New York charities, eat your heart out. Take a look at NJ’s version of UPMIFA: NJ UPMIFA.
I have been writing about NYPMIFA, NY’s version, for months and finally took a look at my home state’s version for a former client. Wow.
I can’t believe these are supposed to be essentially the same “Uniform” statutes.
If you are like most people, and might not get to the details, here is a summary of NJ’s UPMIFA: NJ charities now “may appropriate for expenditure or accumulate so much of an endowment fund as the institution determines is prudent for the uses, benefits, purposes, and duration for which the endowment fund is established…” (i.e. spend what you think is prudent!) And use these 7 factors in your decision making:
- the duration and preservation of the endowment fund;
- the purposes of the institution and the endowment fund;
- general economic conditions;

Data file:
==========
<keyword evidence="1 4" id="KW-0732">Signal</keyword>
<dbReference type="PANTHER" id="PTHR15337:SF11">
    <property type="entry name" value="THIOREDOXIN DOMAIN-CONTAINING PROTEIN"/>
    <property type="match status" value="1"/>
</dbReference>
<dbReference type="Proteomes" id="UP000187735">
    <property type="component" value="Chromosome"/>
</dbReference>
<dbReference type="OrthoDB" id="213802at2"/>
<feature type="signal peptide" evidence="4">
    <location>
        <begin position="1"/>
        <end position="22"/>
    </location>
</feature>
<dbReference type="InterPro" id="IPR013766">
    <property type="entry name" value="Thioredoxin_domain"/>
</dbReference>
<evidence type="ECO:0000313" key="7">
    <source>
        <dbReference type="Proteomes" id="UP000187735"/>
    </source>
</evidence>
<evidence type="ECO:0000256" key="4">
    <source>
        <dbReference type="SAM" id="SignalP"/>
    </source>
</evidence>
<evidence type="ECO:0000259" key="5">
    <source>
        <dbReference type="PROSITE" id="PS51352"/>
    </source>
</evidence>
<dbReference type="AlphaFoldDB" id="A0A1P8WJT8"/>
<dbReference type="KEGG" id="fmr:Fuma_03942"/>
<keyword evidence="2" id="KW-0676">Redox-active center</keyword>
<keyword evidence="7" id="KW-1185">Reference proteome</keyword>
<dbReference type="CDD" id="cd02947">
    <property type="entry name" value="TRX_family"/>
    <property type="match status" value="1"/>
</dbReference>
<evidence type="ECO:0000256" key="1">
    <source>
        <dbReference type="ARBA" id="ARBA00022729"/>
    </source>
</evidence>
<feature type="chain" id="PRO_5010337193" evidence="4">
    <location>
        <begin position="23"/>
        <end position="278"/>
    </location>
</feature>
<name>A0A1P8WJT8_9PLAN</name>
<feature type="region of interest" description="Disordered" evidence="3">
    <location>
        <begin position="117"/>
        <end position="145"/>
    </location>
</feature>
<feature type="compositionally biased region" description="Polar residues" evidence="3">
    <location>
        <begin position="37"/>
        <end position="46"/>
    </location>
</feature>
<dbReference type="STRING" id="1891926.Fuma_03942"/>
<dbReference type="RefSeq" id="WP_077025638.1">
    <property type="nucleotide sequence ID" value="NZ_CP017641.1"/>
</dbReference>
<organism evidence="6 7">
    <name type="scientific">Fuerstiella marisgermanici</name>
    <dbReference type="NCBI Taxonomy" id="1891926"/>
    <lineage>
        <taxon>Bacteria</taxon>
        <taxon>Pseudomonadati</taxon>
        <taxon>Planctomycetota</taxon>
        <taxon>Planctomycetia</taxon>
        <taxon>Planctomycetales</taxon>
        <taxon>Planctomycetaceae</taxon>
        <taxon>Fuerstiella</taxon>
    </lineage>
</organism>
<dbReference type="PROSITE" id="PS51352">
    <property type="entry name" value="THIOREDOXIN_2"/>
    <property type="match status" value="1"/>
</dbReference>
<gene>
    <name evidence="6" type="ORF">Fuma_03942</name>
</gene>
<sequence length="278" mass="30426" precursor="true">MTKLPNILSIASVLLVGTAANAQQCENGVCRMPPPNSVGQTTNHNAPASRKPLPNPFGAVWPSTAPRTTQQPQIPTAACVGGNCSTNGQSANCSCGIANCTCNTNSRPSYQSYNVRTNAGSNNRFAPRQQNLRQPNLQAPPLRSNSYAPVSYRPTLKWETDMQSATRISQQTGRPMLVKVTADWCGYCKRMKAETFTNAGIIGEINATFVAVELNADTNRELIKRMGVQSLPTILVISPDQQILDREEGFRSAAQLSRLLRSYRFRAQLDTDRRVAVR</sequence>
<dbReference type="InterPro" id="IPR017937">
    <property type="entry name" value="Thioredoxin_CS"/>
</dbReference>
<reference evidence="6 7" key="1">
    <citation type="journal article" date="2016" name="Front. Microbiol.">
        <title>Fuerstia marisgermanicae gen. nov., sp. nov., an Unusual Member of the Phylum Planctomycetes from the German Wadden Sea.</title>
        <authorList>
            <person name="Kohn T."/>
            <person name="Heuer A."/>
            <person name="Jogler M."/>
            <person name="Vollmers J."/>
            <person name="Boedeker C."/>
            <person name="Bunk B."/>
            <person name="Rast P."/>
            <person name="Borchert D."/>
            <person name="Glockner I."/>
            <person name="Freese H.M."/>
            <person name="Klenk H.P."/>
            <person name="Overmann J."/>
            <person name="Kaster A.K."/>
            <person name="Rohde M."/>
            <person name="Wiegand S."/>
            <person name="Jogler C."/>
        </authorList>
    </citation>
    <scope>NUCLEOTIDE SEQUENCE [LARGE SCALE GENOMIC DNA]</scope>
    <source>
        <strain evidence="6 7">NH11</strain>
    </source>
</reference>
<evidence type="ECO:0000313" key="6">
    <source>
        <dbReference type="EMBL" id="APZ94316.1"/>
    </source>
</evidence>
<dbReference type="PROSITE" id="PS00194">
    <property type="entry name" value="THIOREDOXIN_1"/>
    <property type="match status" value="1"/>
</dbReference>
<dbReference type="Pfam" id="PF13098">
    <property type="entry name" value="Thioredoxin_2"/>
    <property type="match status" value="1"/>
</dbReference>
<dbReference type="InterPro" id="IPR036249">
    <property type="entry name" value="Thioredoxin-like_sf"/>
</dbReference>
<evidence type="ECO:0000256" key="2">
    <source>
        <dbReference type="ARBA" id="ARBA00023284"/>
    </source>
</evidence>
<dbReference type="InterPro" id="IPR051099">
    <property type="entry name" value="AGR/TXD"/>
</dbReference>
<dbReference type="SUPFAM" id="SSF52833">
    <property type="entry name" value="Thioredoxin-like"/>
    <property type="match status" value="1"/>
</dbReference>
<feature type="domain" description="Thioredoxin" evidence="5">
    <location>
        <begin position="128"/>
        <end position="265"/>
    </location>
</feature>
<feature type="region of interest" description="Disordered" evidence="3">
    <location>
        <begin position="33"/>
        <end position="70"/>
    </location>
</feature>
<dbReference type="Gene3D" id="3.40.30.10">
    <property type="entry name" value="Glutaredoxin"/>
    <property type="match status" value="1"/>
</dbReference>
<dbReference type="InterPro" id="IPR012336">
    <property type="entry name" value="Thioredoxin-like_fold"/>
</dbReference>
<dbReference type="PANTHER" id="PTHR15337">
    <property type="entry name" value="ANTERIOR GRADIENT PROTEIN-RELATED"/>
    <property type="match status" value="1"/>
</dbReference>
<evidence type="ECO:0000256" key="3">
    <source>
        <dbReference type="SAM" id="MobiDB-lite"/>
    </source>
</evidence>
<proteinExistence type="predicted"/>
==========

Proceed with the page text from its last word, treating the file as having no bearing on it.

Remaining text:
- the possible effect of inflation or deflation;
- the expected total return from income and the appreciation of investments;
- other resources of the institution; and
- the investment policy of the institution.
No 7% presumption of imprudence, no requirement of a contemporaneous documentation of the application of the factors, NO NOTICE TO PRE-EXISTING FUND DONORS. No concerns about old funds under the old scheme v. new funds under the new scheme.
What about the clean-up part of UPMIFA? NJ gives their charities the option of fixing 20 year old/under $250,000 funds – NO notice to living donors required. NY says you that it is only for under $100,000, you need to notify living donors, and that their AG’s office is already hinting that they will initially reject all applications and put you through the ringers before letting you merge an old fund.
Ok, NJ charities. Your legislature just gave you carte blanche, total freedom, to do basically what you want with your endowments funds (even spending down the principal if it can be justified under the prudent factors).
NY charities – you thought endowment management was challenging before NYPMIFA… Well, it just got worse.
Amazing if you think about it because on the one hand, NJ may have given too much freedom to its nonprofits. On the other hand, NY created a whole series of issues and challenges with their version of UPMIFA. Managing endowments under the prior law (UMIFA) was a lot easier!
Have a great weekend!